We’ll start with the good news: Rainfall has brought relief to firefighters battling the Mosquito fire, California’s biggest blaze of the year. Showers that began on Sunday have allowed firefighters to roughly double the containment of the 76,000-acre fire, which erupted west of Lake Tahoe during a record-breaking heat wave.
Now for the bad news: The storms have raised the risk of flash floods in the sheer, muddy hills damaged by fire. Weather officials have warned that people who live near the Mosquito burn scar should watch for flooding through the end of the day.
“You have some areas where the vegetation is completely burned away off the side of a hill,” Scott McLean, a Cal Fire spokesman, said. “You get this moisture coming down, it’s going to loosen up that soil, because there’s nothing to hold the soil in place.”
This one-two punch from Mother Nature has become a familiar story in California. This month, a tropical storm hit Riverside County in the midst of the enormous Fairview fire (now almost entirely contained), bringing the possibility of mudslides. In 2018, at least 21 people were killed by sudden flooding and mudslides following the Thomas fire in Santa Barbara County. In 2019, heavy rain in Marin County led to mudslides in communities that had recently been scorched by wildfires.
Still, the rainfall around the Mosquito fire is largely welcome, McLean said. Firefighters had been struggling to control the blaze over the past two weeks, and its unpredictable behavior was an illustration of the increased danger and volatility of wildfires during a time of severe heat and drought.
On the second day of the Mosquito fire, bone-dry vegetation and treacherous terrain threatened to triple the size of the blaze in a single afternoon, despite an all-out effort to contain it. Then, last week, just as officials started to feel as if they were gaining the upper hand, a spot fire sparked at the bottom of a steep canyon and raced upward into the community of Foresthill, destroying buildings before firefighters could beat it back.
The incidents demonstrated a new, uncomfortable reality in today’s era of parched, sweltering California summers: Even a perfect firefighting response can fall short, and firefighters are now sometimes at the mercy of the weather.
They have had to adjust their tactics as a result. With the Mosquito fire, they have shifted at times from directly attacking the fire to mitigating its spread by burning or destroying the vegetation it uses for fuel, then tackling it when conditions are better.
“When I started fighting fires, the way you did it was you threw everything you had at it,” said Rob Scott, a fire behavior analyst with the U.S. Forest Service. “Now, there’s just so much fire and it’s so intense that you need to adopt strategies that are a little different.”
As of Tuesday morning, with the help of rain showers, the Mosquito fire was 39 percent contained, a figure that is expected to increase over the next few days.
But the fire won’t be extinguished by Thursday, when temperatures in the region are expected to start warming again and will continue to do so through next week, McLean said. That means the land and vegetation will begin to dry out again, and within the fire’s perimeter, new hot spots could emerge.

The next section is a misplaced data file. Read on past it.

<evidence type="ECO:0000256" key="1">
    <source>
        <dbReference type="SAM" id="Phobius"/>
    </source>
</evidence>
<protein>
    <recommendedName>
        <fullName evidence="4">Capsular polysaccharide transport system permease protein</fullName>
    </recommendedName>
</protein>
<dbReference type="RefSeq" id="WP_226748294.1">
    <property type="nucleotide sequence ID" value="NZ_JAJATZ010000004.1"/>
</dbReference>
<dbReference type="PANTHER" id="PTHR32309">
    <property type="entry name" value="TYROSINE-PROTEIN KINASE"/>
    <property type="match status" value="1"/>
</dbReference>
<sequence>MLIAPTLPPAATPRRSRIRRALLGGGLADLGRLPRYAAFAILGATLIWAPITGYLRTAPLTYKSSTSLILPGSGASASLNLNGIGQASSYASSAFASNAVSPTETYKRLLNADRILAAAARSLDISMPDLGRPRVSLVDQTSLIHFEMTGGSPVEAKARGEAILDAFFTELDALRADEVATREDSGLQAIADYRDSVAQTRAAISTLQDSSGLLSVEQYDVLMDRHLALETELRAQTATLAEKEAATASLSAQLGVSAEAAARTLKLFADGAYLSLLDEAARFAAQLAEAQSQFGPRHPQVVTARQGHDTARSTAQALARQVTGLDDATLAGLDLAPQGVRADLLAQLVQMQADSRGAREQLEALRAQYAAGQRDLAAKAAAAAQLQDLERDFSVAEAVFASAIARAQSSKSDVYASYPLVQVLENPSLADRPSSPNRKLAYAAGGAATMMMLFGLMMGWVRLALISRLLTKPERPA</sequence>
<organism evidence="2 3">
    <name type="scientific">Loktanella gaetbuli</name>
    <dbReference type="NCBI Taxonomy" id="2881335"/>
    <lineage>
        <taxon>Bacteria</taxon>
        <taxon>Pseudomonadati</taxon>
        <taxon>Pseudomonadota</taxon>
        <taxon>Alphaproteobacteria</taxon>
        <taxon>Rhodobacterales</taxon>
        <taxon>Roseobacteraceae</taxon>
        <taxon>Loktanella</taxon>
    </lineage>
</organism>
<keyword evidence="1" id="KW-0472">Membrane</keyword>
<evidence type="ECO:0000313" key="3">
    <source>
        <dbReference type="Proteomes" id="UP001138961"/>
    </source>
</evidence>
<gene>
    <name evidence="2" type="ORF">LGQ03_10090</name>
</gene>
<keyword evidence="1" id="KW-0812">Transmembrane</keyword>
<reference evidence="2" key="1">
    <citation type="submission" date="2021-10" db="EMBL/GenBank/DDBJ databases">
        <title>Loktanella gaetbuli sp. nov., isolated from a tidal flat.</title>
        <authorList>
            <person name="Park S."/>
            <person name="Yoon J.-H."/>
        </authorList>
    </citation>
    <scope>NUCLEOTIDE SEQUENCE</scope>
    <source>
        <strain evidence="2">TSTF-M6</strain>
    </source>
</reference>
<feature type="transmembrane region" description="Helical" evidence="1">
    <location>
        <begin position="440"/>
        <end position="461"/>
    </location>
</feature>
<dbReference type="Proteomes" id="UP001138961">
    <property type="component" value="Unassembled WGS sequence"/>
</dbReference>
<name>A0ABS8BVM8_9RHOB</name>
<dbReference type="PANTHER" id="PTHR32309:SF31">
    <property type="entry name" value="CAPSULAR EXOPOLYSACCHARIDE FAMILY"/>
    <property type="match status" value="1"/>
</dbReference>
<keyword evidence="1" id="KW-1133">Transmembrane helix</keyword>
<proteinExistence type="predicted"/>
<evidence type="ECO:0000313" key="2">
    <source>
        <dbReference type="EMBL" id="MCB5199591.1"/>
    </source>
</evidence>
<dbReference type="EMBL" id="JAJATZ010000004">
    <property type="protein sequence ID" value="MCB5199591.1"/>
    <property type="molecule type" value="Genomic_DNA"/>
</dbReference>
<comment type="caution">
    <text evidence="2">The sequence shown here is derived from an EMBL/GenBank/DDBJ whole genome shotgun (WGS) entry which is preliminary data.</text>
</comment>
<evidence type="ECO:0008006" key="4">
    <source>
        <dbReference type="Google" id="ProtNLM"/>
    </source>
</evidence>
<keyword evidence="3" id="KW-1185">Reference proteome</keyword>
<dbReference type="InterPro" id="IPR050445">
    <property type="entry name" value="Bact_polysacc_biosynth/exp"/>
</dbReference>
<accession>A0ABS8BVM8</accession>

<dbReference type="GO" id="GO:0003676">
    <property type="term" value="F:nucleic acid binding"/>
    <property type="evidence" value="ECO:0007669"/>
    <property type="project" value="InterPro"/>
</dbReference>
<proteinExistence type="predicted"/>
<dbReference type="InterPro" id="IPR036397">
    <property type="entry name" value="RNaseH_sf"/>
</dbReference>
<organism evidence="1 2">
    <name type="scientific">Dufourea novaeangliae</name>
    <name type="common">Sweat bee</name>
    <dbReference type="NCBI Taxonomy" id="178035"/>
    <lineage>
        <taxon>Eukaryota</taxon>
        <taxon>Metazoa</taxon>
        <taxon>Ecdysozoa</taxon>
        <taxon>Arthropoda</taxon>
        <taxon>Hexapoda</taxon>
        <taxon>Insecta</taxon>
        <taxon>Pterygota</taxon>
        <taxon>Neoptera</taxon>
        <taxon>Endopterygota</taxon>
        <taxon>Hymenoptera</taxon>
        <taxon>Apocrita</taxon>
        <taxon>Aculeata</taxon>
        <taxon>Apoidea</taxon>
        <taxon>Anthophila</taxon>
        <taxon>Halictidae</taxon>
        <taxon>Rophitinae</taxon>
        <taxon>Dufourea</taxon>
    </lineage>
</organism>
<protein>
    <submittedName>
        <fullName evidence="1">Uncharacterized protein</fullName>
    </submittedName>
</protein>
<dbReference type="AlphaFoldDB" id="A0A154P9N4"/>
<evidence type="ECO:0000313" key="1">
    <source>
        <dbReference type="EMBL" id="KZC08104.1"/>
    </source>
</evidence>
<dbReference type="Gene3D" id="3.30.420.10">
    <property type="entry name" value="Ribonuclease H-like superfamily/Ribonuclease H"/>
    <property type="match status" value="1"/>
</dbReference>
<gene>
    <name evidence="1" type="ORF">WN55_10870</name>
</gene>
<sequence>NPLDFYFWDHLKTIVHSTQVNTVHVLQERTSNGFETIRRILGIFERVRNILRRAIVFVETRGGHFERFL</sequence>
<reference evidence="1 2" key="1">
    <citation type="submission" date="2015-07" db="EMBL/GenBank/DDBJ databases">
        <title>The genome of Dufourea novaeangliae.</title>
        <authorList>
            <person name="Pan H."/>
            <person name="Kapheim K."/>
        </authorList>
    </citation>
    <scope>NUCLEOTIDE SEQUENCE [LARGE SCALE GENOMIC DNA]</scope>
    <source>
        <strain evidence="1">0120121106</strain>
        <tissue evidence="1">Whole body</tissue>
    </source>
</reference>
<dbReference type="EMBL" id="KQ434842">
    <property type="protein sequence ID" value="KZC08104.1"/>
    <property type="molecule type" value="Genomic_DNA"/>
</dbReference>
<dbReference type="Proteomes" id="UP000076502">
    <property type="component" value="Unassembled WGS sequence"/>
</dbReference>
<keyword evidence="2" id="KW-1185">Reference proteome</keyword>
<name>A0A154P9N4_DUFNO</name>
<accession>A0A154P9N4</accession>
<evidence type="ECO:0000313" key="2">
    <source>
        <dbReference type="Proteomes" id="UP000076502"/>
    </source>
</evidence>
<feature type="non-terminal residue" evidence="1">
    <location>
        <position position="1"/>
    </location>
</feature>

What you get
For $2.5 million: A 1905 bungalow in Berkeley designed by the architect Julia Morgan, a three-bedroom ranch house in Los Angeles and a midcentury-modern home in Cupertino.
What we’re eating
Among the 50 places that made The New York Times’s list of best restaurants in America, six are in California.
Where we’re traveling
Today’s tip comes from Patti Rose, who lives in McKinleyville. Patti recommends a visit to the Redwood Coast:
“My favorite place to visit is the Arcata Community Forest. It is sustainably logged, and it offers unbelievable vistas and trails that are easy to navigate (or not, if you are a hardy hiker). It is a great place to let the kids go and offers them lots to see, do and learn.”
Tell us about your favorite places to visit in California. Email your suggestions to [email protected] We’ll be sharing more in upcoming editions of the newsletter.
It’s almost fall. What’s your favorite part of the season in California? What are the best fall activities in your corner of the state?
Email us at [email protected] with your stories, memories and recommendations.
And before you go, some good news
Two California scorpion species that seem to have crawled under the radar for tens of thousands of years have finally been discovered — by two teenagers in the Bay Area.
Prakrit Jain of Los Altos and Harper Forbes of Sunnyvale traveled to dry lakes in California last year to collect scorpion specimens using a black light. They found not one, but two eight-legged species that had never been documented before.
“These kids can find anything,” said Lauren Esposito, an arachnologist at the California Academy of Sciences who collaborated with Jain and Forbes. “You set them out in a landscape and they’re like, ‘Here’s every species of snake, here’s every scorpion, every butterfly,’ and it’s kind of incredible.”
Read more from The Guardian.
Thanks for reading. I’ll be back tomorrow. — Soumya
P.S. Here’s today’s Mini Crossword.
Steven Moity and Briana Scalia contributed to California Today. You can reach the team at [email protected].
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Source: The New York Times